A Strange Lord’s Day

It happened Friday morning. I was awakened to a little congestion, and while my dear wife said, “Listen to your body,” I could hear Coach Witherspoon’s voice (my high school track coach) in my head saying, “No pain; no gain.” So I ran my usual 2 ½ miles. By Friday night I was feeling miserable and along with my cough, I was feeling nauseated. To fight off the “tossing of my cookies” I slept (loosely speaking) in the recliner which was successful until dawn when I charged into our bathroom with the drive heaves. (I know: Too Much Information) Now, it is Sunday, and although I feel better, there is that residual effect of feeling that I have been run over by truck.

However, there is one thing that makes today different from the last 35 years: I don’t have any Sunday responsibilities at church. In the olden days (before I retired), no matter how horrible I was feeling, I went on to church, taught or preached, or both. It mattered not how badly my voice sounded, or how badly I was coughing and wheezing; I went because I hated calling someone at the last minute to take my place.

I can only remember twice in all those years when I wasn’t able to gut it out and fulfill my responsibilities to the Lord’s people. Once, in my first pastorate, I had bronchial pneumonia so badly I was sleeping in a chair to be able to breathe, and I was throwing up because no one told me to take food with my antibiotics. I was determined to be there, but I was so sick I could not walk across my living room, so, early on that Easter Sunday morning I called our other minister, Chuck Brawley, and he graciously stepped in and preached a sun rise service (which tells you how early in the morning I made that phone call), along with our two regular worship services. (I still feel guilty over doing that to him) The second time I was AWOL was at FBC Mauriceville, when I woke up throwing up on Sunday morning, and called C. W. Williams, a retired pastor, to pinch hit for me. Oh, yes, there was also the time that Caleb busted his head open in the church nursery during Sunday School in Shreveport, and I took him to the emergency room. One of my deacons, Bobby Boykin, never again asked me, “Is there anything I can do to help?”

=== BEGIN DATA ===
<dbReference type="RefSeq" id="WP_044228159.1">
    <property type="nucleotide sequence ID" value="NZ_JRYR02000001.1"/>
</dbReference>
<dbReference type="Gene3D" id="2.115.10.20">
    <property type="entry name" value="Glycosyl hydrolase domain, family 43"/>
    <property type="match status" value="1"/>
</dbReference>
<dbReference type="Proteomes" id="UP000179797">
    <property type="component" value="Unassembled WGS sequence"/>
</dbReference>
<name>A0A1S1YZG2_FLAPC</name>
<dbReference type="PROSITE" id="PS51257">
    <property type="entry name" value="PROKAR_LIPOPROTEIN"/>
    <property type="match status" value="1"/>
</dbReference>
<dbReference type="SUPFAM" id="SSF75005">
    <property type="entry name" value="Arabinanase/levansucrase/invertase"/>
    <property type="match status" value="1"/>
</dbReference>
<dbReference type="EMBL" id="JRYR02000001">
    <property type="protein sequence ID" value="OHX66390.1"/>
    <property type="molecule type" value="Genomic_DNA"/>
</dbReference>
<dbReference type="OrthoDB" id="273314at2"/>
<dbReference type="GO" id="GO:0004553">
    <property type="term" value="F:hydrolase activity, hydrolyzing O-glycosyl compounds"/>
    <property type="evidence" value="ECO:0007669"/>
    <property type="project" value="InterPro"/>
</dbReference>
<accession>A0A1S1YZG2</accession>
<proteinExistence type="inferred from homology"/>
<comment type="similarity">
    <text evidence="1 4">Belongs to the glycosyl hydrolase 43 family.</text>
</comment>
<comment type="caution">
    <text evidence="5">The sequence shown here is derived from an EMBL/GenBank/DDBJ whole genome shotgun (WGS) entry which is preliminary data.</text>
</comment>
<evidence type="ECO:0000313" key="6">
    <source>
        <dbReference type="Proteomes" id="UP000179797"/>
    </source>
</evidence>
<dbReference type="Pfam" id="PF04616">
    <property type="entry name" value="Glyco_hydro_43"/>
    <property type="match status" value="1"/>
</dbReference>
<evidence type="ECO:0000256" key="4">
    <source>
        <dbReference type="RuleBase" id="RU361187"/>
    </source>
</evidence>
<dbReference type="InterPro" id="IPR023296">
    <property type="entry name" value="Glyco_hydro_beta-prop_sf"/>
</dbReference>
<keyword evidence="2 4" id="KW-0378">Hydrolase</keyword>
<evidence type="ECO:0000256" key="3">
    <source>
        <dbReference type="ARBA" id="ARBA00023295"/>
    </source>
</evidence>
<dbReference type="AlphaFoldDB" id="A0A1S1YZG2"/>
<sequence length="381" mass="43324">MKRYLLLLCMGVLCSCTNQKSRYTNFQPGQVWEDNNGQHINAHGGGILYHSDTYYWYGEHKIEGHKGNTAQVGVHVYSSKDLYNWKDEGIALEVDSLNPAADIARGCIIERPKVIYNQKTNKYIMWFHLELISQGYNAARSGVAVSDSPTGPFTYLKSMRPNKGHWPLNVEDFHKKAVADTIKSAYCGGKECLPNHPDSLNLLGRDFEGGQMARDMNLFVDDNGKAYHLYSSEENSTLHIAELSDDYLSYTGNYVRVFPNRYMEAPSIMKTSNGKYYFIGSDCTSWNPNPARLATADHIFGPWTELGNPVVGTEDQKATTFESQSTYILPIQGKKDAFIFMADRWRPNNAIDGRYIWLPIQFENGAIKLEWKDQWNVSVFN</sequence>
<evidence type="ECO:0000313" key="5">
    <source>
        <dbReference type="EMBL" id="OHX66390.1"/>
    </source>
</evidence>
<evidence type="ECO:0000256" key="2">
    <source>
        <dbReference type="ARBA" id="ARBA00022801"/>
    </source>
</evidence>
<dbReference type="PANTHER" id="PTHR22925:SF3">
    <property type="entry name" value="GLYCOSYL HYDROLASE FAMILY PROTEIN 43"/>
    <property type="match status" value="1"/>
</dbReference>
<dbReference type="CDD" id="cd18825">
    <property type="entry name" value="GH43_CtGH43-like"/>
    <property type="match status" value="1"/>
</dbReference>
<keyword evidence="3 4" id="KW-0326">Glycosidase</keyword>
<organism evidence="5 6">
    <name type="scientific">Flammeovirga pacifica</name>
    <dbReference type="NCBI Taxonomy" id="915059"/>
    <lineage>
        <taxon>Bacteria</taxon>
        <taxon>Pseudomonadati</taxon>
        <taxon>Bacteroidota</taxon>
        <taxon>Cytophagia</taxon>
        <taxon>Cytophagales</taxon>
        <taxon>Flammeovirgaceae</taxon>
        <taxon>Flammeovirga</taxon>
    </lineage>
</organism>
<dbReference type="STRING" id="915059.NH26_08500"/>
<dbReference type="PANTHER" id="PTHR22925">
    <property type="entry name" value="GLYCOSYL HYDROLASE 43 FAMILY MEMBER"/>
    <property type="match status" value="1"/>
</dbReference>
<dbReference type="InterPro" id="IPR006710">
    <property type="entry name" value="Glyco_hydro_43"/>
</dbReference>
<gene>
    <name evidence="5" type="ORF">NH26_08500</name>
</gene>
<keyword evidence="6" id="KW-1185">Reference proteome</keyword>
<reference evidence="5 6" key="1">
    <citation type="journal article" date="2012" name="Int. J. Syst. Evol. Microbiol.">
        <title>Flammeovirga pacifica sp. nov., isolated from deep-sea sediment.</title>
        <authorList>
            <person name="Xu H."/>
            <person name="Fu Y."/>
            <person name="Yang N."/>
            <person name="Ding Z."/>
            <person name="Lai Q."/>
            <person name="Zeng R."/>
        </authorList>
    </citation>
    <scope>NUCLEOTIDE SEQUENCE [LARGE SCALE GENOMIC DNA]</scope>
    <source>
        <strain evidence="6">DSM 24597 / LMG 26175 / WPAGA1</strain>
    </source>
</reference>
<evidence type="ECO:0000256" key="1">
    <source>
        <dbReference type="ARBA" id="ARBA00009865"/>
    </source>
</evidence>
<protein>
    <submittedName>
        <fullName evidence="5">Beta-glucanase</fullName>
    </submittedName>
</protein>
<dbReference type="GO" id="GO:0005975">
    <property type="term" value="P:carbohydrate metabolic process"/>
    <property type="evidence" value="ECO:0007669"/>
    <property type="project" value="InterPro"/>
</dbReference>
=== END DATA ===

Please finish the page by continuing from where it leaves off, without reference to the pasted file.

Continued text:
So, today, on this Lord’s Day, I have missed being with God’s people, but I am remembering the Lord’s Day to keep it holy from my recliner in the living room. It is not the best; being with God’s people is the best, but it will have to do. And, next week, I will look forward to “not forsaking our own assembling together, as is the habit of some, but encouraging one another; and all the more, as you see the day drawing near.” (Hebrews 10:25).

PS: There may have been other times that I am not sure about. Charles Miller may have preached for me the Sunday after my Dad went to be with the Lord, but my memory is sketchy. I am just grateful for anyone who stepped in at the zero hour to open God’s Word when he was not able to prepare properly to do such an important task.


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